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My wife and I do. At least we work in the UK, via the internet & telephone. On the occasions we need to visit the UK, we fly & drive (airport is about 20 mins from us). Regardless of the expense, any more frequent visits would be impossible or impractical.

Unless you live in sangatte (?sp) and work in Folkstone or at a push London I doubt whether it is practical to "commute". I know of a few people who commute weekly (mostly to London), but they don't really qualify, as their place in France is just a weekender and they are "resident" in the UK.

If you work in the UK, then it is best to live in the UK (you will pay alot less tax!).

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A friend who lives on the Causse de Gramat is a weekly commuter to Watford. Catches dawn flight from Toulouse Blagnac to Gatwick, then various trains to Watford and travels back on Friday afternoon. It is not prohibitively expensive or he would not do it but cost was quoted as £1,000 per month (though I'm unsure if this includes b&b). Newbie who only started this in June.

Another acquaintance lives on the Lot just west of Cahors and spends 10 days working in London and then 4 days at his home here - he has been doing this for 3 years or so. Rumoured to spend £700 per month.


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If you work in the UK (i.e. all your income is UK

generated) then you pay UK tax. We know quite a few

people who commute: near neighbours of ours in France, for

example - he works Monday-Wednesday in Kent, Thursday

-Friday from home: he gets a great travel rate via his

company - I think it's something like £52 return.It seems to

work for them & others. I guess one might experience some

form of resentment, as in the person who wrote something

on another Forum about living in France & benefiting

from the excellent Health & education services, but

paying not one penny towards them (still getting UK

Child Benefit,for example..)

In fact we are thinking of upping sticks ourselves - our

house in London is on the market & we may live in our

little weekend house in France whilst we look for

something bigger.Only real problem is UK accommodation

for the 3 days of UK work - our neighbour has a family

connection & address in Kent, we don't have

anything similar in London (where husband works)

so we have to deal with that. However, moving to

France would mean being mortgage - free. I'd be most

interested to keep in touch with anyone else

who's in the same boat.
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Rule 1 - find a French accountant.

Agree that earnings whilst yr botty is in England are subject to UK tax & Soc Sec BUT if you and yr family live in France and you send yr net earnings to France then I SUSPECT that you will be taxed etc in France. Double taxation agreement will limit the damage but there may still be something to pay here.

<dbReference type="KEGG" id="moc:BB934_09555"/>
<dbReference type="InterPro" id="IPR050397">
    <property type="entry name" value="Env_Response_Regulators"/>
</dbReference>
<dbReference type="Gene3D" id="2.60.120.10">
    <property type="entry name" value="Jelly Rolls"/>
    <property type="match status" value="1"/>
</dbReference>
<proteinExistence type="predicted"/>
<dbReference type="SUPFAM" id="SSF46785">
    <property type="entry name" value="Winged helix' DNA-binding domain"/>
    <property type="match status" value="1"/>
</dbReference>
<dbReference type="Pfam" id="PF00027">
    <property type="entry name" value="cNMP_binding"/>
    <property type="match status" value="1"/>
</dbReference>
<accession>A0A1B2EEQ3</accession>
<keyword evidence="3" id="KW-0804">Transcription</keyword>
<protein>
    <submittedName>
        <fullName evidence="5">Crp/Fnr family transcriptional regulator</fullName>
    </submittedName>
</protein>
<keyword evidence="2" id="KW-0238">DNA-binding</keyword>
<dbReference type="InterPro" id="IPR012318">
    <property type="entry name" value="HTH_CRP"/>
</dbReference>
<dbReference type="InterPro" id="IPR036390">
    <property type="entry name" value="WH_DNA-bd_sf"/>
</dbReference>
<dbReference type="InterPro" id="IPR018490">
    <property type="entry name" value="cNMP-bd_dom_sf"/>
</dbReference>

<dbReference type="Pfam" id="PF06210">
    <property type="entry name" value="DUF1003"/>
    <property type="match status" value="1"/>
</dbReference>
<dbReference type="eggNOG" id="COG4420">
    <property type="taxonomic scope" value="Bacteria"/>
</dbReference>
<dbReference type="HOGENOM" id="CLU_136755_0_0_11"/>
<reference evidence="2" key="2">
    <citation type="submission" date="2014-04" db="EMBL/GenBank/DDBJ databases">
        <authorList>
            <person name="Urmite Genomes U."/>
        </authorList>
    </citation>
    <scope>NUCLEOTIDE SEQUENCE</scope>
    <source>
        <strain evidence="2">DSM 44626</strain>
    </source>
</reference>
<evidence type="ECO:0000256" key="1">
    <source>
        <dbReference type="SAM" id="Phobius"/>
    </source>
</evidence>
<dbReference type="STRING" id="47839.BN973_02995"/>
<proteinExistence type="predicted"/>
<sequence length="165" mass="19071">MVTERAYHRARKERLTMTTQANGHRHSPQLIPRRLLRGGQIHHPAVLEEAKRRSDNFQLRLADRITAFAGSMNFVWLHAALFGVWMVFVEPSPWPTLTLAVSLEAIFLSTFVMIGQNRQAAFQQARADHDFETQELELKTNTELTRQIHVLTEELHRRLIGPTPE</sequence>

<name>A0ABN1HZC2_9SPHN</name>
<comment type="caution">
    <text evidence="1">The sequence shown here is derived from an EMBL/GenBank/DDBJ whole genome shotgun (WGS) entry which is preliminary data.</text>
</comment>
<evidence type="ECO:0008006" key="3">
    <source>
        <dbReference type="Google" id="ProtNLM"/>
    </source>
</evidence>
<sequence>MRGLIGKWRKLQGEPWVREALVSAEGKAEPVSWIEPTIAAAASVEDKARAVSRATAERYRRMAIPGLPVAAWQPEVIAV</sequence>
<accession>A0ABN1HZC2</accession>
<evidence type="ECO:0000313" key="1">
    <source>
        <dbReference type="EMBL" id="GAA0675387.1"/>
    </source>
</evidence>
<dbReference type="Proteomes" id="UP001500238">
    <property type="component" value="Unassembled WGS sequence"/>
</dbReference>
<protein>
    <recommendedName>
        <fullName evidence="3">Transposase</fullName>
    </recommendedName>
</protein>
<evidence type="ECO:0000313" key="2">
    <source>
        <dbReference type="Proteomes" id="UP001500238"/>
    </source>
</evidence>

Rule 2 - find a French accountant.



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Iceni's right.  If you're resident in France, you have to do a French tax return, and in that you have to declare worldwide earnings.

If your family's living in France, that's your "centre of interest",  and the French Impots might well ask for their share.  Which is where an accountant comes in!!

Anybody who blithely tells you "but we're all in Europe now, it's easy" is talking out of somewhere other than their mouth!

Residency affects your access to health services, replacement passports, driving licences, everything.

As somebody said, there are ways round all of these, but I'm glad to be out of it.  French admin only from now on!


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A thought: If you shift the balance of residence the travelling partner  spends the majority of time in France, then our Super-commuters' would surely fall into the regime of contributing to the French health system in addition to any contributions in the UK.

Logic : they would no longer be temporary visitors to France hence the E109 would not cover them. The presence of the family in France would add further weight to this argument. Hence the cost would be health cost (8% less allowances), mutuelle, and any levies on unearned income, this on the assumption that any income tax liability would be covered by the higher deductions in the UK.  Worst of Both Worlds? Any thoughts?

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It's actually quite simple & you don't need to pay an

accountant a small fortune to tell you: Work only in UK

but live in France = tax payable in UK, fill in a

French tax declaration but dual treaty stops you paying

twice. Entitlement to Health cover = E106 provided

you have sufficient payment record - this enables you to

have a Carte Vitale. All works perfectly simply for the

many people we know who are doing it.

Excellent education - well I'm sorry it was not for you,

but all those I know of (totalling some 11 children aged

between 4 and 16) seem very happy with it, parents

& children alike. It has to be better than what's on offer

here, that is if your kid, like mine, is not one of the

108 who managed to get 324 marks in the 11+

(out of 1,785 who sat the exam...)and if what you were

offered is, as with us, a Comp where the feral youth

attend sporadically and achieve around 2 Grade E GCSE

passes each at best!